Two local interest aspects in this article: the Carters involvement and the story of skipper Dominic Welsh of Newton Poppleford. Should Simon Jupp have joined the party? – Owl
Edward Oldfield www.devonlive.com [Extract]
Fishing has been the lifeblood of the port of Brixham on the south Devon coast for hundreds of years. And the current generation working in the industry have a message for prime minister Boris Johnson – don’t let us down again.
The fish market at Brixham is the biggest in England by the value of catch sold and around 600 fishermen are based at the port, which has seen fishing boats in its naturally sheltered waters at the southern end of Tor Bay since the Middle Ages.
Some in the industry say fishing is thriving locally, despite Brexit. The merchants, who report extra costs and delays due to new rules on exports, have a different view. And for producers of molluscs like mussels it has been a disaster, with live exports to the EU effectively blocked. The deal is still a sore point with French fishermen, who are threatening to disrupt cross-Channel trade in protest at the refusal of some licences to fish in UK waters.
The government has set aside a £100million investment fund for the industry, and has promised to replace funding that came via the EU. Now the local fishermen, who number around 600, and the workers who depend on the industry, want to see Brixham land the money to safeguard the future of their historic industry.
The picturesque harbour, with its pirate ship and backdrop of rows multi-coloured houses, has become a hotspot for tourists, and locals say its popularity is closely linked to the town’s character as a fishing port, illustrated by the branch of the restaurant Rockfish next to the entrance to the fish market.
Fishermen were some of the strongest supporters of breaking away from the European Union, convinced by the potential to take back control of the UK’s waters, and harvest more of the fish in them. But many now see the government’s trade deal and fishing agreement with the EU as falling far short of what was promised.
The town is in the constituency of Totnes MP Anthony Mangnall, who is planning to join a trawler crew overnight this weekend to find out for himself what the job involves. He has been invited aboard the Georgina of Ladram, a beam trawler that is one of the fleet’s newest, built in 2019 and operated by Waterdance, a family owned company that is part of the Exeter-based Greendale Group.
Mr Mangnall has spoken out in support of the industry in Parliament, and wants to see a fishing school set up to educate the next generation. The MP’s press release about his fishing trip says more news is expected soon about the £100 million fisheries fund “which will be beneficial to the fishing communities in Brixham, Salcombe and Dartmouth.” He says the first part of the fund has recently been announced, with £24 million of investment available to fishing businesses across the UK to develop technology, trial new gear and support world-class research.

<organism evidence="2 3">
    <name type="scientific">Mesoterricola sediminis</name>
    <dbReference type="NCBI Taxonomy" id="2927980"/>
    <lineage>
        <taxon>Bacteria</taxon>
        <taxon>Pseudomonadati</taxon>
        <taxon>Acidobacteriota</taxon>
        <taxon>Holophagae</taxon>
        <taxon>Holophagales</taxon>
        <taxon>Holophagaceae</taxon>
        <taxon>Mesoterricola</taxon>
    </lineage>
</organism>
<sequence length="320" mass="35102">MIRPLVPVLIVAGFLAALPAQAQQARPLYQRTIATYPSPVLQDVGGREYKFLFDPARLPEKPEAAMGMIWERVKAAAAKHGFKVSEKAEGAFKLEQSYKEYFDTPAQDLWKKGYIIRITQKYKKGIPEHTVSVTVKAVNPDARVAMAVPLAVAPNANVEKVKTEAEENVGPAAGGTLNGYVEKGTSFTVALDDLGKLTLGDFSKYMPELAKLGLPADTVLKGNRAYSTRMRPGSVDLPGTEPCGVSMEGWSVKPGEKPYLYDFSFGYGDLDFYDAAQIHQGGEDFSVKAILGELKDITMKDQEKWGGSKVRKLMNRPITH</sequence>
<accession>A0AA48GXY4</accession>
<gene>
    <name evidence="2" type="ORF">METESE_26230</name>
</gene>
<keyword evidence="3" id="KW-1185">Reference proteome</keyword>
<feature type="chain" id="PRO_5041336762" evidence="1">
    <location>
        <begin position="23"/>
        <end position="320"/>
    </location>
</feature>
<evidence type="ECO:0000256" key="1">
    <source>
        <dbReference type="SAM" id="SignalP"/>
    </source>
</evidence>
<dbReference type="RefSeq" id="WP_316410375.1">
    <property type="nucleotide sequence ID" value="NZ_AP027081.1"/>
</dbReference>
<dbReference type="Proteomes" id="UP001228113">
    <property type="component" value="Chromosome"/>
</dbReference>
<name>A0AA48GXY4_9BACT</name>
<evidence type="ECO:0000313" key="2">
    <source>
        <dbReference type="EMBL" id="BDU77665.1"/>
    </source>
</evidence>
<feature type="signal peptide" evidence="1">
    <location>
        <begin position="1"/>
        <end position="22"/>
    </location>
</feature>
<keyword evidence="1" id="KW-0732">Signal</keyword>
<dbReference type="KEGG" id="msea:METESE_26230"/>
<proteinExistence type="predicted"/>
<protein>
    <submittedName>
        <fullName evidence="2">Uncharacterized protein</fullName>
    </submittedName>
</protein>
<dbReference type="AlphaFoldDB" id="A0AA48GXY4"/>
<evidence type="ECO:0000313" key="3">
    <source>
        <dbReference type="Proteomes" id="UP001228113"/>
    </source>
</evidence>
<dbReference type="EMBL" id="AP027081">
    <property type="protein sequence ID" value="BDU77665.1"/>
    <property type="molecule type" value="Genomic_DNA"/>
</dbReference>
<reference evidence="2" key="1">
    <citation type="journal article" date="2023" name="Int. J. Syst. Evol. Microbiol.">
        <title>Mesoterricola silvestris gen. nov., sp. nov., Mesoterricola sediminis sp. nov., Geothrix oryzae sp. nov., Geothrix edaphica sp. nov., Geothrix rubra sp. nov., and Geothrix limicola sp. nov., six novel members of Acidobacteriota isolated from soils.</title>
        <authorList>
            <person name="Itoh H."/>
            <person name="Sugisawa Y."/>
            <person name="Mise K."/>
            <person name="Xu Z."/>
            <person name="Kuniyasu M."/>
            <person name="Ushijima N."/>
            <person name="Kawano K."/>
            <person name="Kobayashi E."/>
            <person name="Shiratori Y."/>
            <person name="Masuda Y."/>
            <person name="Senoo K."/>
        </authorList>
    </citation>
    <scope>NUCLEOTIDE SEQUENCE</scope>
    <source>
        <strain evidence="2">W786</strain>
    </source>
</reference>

Fishing boat skipper Dominic Welsh at Brixham Harbour (Image: Ed Oldfield/Devon Live)
The lack of an easy route into the industry was highlighted by young skipper and owner Dominic Welsh. The 31-year-old was working on the quayside at Brixham on his new boat the Southern Spirit, which represents a total investment of £1.7million.
The father-of-two, from Newton Poppleford, near Exmouth, said he left school at the age of 13, unable to read or write. He taught himself at sea, and bought his first licensed fishing boat at the age of 16. Mr Welsh has worked his way up through the industry, and is now close to the end of a £400,000 refit of his new vessel, employing 17 local workers. He is aiming to put to sea with his crew of four in around a month’s time. The Brixham-registered boat will fish in the seas around the UK, mainly for scallops, dover sole, plaice, turbot, brill and cuttlefish, mostly for export.
Mr Welsh said the industry has recovered from the setback of the pandemic, despite rules that are ‘strangling’ operators, with the area for fishing getting smaller and only a small increase in quotas in recent years, despite growing fish stocks and the promise of Brexit.
He regrets the government’s failure to secure sole fishing rights up to the 12-mile limit in British waters. But looking forward, he says the industry is thriving, and he wants to see it grow, with investment in education and training like the French are doing already. Mr Welsh said: “The industry is huge, and it would keep getting bigger, but there is not the manpower to run it.”……………….